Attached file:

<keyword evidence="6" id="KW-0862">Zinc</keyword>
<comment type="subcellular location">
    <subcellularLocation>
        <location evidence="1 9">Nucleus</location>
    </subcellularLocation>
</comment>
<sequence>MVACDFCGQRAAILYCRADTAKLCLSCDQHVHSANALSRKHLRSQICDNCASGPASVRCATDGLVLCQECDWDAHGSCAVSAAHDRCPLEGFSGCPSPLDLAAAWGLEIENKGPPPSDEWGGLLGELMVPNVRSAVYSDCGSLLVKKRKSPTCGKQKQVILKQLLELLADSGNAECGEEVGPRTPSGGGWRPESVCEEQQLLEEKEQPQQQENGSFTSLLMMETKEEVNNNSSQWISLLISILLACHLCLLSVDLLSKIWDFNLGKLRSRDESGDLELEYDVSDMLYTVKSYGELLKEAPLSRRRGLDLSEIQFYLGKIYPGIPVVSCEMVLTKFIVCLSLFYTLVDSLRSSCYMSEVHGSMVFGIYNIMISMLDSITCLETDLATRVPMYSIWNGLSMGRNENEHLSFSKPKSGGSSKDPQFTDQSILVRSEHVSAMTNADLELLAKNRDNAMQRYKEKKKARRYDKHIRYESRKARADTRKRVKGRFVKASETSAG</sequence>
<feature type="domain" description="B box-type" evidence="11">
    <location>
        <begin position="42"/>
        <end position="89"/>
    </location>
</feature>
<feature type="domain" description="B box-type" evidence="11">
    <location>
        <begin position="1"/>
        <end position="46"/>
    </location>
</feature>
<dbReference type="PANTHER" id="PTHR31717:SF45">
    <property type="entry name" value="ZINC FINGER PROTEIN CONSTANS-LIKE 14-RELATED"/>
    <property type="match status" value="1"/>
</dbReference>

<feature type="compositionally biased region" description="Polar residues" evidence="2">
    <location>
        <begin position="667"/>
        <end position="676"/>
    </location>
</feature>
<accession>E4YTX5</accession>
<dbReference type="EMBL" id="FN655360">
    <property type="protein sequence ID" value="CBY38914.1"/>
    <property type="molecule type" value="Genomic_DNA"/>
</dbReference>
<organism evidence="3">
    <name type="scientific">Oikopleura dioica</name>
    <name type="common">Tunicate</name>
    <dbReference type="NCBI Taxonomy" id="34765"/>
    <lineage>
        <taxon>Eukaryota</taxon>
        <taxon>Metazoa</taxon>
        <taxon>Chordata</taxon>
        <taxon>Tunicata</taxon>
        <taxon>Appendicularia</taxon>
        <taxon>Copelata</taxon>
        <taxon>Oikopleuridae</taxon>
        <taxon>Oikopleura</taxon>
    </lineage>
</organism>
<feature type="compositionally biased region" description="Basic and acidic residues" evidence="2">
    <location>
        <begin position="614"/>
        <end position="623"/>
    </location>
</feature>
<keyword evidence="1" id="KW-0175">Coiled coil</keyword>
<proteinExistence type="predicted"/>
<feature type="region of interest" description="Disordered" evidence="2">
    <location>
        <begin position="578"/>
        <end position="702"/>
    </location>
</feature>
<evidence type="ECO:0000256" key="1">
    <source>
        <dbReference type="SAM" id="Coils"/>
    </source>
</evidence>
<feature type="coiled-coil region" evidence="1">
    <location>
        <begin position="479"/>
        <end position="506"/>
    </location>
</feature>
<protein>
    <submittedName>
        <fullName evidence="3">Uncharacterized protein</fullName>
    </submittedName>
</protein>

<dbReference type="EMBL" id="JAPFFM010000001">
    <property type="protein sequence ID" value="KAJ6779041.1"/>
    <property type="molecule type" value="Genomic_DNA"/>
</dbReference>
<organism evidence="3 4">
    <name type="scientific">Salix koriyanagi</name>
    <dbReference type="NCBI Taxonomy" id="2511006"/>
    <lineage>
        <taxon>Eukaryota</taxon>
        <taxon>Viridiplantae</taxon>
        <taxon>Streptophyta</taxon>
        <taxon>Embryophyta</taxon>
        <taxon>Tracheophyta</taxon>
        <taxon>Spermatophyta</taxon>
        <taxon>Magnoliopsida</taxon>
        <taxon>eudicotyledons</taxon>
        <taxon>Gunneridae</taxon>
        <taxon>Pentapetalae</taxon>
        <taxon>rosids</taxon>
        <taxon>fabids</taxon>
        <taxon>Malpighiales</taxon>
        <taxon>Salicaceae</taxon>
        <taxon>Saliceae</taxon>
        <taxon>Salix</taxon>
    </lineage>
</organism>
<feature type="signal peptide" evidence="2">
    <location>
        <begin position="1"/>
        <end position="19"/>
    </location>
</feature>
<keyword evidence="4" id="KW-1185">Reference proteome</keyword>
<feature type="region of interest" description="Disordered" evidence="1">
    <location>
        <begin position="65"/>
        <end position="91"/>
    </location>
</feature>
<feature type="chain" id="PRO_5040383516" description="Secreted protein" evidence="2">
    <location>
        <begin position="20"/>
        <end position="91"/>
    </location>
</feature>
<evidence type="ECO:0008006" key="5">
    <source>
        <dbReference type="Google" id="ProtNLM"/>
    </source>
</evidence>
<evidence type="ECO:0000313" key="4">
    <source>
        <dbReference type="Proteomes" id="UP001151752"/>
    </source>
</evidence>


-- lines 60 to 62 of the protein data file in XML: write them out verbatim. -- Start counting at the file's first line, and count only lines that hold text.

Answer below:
        <begin position="578"/>
        <end position="702"/>
    </location>